The above was a fair summary of computer AI program performance in the 1970s. But much changed in the years since, and computers definitely got much better at all of the above. Machine translation for example today is very usable, and computers beat the best humans in chess, and even in Jeopardy. So AI has much improved, and I think that John Heelan's points today are no longer valid.

JE comments:  Bravo for Istvan Simon's optimism.  On the back burner of my anxieties is the expectation that machine translation will render it pointless to actually study a language.  Perhaps I'll be retired by then.  And at least we'll still have WAIS to keep me out of mischief.

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  • Thoughts on AI Today; UK Emergency Health Services (John Heelan, UK 05/15/18 7:24 AM)
    I bow to Istvan Simon's greater knowledge of the AI world as it is today (14 May). Not only am I hopelessly out of date technically, despite a close friend also having a PhD in cybernetics, but also when talking to today's more advanced practitioners in the computing world (some in my family), I realise that my level of knowledge is Stone Age in computing terms.

    My worry is that we are becoming too reliant on the promises of technology that are often not forthcoming. A good example in the UK is the emergency health services. If unwell I am encouraged to ring 111. However, if I do so, I am confronted with a retrained Call Centre clerk attempting to diagnose my level of emergency from a script on his/her screen.

    Another emergency service if the Fire Brigade. Locally there is confusion when a "blues and twos" shout is directed to a village called Niton (pronounced "Nye-ton" when it should have gone to similar-sounding Knighton. Local dispatchers have learned to ask "is that Niton or K-nighton"? Would AI be able to ask the question of understand the spoken answer from somebody whose house was in danger of being consumed by flames?

    My wife recently had to call an ambulance for an elderly man who had fallen and damaged his leg. The dispatcher was not even aware that our village was on the Isle of Wight, delaying the arrival of the paramedics for an extra half an hour.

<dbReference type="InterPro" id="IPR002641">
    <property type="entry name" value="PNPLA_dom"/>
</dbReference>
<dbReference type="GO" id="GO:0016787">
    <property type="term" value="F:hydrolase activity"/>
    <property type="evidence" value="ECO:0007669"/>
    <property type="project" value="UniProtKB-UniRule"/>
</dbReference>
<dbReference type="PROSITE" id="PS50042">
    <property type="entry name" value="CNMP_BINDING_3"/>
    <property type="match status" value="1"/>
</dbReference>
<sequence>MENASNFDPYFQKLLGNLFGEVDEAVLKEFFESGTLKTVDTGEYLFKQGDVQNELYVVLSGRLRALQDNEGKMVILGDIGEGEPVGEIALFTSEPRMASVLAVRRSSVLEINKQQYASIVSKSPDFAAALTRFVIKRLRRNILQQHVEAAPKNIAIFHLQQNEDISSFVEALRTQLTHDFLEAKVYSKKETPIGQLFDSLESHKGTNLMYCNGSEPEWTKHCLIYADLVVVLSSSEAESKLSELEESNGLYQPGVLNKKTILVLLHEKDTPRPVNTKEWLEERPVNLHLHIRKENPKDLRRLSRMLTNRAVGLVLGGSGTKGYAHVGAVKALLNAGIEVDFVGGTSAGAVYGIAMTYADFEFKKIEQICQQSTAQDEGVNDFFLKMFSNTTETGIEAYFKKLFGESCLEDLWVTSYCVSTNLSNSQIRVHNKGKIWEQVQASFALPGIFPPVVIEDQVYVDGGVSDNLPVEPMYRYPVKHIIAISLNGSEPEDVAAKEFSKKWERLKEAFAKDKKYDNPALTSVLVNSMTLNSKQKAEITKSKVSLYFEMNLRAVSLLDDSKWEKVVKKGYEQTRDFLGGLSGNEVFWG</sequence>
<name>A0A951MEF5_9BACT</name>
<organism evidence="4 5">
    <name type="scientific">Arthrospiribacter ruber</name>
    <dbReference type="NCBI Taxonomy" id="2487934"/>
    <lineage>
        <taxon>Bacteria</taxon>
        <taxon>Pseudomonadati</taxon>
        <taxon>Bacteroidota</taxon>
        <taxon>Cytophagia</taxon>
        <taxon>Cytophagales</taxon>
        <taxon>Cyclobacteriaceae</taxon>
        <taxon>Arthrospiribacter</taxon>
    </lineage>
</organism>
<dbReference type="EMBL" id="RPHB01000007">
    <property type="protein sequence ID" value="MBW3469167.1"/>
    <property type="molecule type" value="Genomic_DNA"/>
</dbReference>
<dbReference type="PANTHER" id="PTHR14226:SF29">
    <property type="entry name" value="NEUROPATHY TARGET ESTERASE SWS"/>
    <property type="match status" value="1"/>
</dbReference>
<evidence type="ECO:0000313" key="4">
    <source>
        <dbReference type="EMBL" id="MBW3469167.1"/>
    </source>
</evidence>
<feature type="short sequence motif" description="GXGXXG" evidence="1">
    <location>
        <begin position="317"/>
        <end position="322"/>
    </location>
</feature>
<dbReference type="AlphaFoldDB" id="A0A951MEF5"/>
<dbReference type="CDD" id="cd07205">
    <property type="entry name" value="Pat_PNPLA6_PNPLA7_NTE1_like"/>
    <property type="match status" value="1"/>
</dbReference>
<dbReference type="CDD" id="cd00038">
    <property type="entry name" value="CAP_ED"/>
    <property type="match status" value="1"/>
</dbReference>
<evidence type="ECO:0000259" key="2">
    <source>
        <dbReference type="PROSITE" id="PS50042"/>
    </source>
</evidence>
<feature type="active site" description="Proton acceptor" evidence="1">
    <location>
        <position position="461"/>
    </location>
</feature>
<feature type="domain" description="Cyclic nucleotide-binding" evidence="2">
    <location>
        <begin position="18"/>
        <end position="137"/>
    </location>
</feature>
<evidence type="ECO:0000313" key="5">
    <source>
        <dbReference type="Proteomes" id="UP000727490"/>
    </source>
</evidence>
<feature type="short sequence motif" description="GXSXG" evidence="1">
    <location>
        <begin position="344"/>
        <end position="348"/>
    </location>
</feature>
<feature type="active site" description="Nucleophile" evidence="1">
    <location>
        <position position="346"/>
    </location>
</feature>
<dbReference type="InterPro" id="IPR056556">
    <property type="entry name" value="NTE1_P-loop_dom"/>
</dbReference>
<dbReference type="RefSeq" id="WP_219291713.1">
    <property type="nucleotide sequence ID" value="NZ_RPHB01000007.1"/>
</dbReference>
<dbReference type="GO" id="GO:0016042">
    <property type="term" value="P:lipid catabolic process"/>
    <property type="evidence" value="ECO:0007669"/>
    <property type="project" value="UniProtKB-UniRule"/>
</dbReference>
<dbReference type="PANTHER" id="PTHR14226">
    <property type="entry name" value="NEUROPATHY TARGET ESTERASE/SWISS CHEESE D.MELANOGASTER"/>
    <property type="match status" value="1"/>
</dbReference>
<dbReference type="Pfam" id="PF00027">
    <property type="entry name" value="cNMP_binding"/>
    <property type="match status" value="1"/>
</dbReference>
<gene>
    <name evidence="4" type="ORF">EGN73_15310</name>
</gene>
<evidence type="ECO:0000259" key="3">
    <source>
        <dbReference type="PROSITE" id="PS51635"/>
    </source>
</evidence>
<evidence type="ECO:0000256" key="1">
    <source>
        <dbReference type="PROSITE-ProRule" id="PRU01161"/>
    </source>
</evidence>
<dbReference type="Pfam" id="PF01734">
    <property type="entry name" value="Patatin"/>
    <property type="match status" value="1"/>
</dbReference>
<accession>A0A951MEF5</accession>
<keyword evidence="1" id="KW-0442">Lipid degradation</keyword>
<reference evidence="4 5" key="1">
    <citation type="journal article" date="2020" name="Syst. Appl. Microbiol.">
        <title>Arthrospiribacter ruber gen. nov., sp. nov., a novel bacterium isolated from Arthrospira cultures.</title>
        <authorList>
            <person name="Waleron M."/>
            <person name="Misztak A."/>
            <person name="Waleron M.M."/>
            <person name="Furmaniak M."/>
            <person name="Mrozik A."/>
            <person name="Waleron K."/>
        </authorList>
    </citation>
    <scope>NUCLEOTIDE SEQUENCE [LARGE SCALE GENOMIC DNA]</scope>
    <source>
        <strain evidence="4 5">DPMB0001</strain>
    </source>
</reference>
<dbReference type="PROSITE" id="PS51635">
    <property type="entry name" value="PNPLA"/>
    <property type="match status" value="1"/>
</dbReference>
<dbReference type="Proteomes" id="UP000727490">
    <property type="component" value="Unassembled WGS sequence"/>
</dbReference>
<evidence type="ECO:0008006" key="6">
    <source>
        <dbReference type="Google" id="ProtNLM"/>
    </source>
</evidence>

JE comments:  The UK 111 is our 911.  This could be the start of an interesting comparative discussion.  What are some WAISer experiences with emergency help lines?  How about the wait times in different nations and regions?  Several weeks ago in Delaware, my Aunt Doris needed emergency assistance.  The 911 paramedics arrived in about 5 minutes.  Bravo to them.

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    • Emergency Services in Russia (Istvan Simon, USA 05/22/18 9:55 AM)
      I share John Heelan's concerns regarding an over-reliance on technology (most recently, May 15th). Whether or not the UK's 111 system is a good move or not, I cannot say, and it is quite possible that it is a blunder. Only time will tell.

      Recently I saw a report on emergency services in Russia, in which they specialized people for certain kinds of emergency with the idea that it would make the system more responsive and efficient. I am not sure if this was entirely a documentary, or somewhat fictionalized. It followed one very conscientious emergency medical technician, who refused to follow that new rules and it seemed for very good reasons. He risked being fired, yet he did not follow the new manager's orders.

      In this program all emergency personnel viewed the move as stupid and detrimental to emergency quality of service. Yet they were ignored by management, The rules that John mentioned seemed somewhat similar to the measures that appear in the program in Russia, though they did not seem to have any AI program involved. But the gist of the new rules was that the dispatcher was supposed to select the correct crew for each emergency, and that an emergency call was supposed to be concluded in a limited amount of time. If the emergency was not resolved within the allotted time, the crew was supposed to leave and another crew dispatched to the scene to continue their work. This was considered particularly stupid, and at odds with the needs of patients.

      The program John Heelan describes in the UK has some similarities to the Russian one, namely the dispatcher in both systems making complex decisions that she or he is ill-equipped to make, whether assisted by an AI program or not.

      JE comments:  I hope Cameron Sawyer will weigh in.  How could it be more efficient to send a second, "replacement" crew to an emergency?  For starters, think of the learning curve involved with each incident.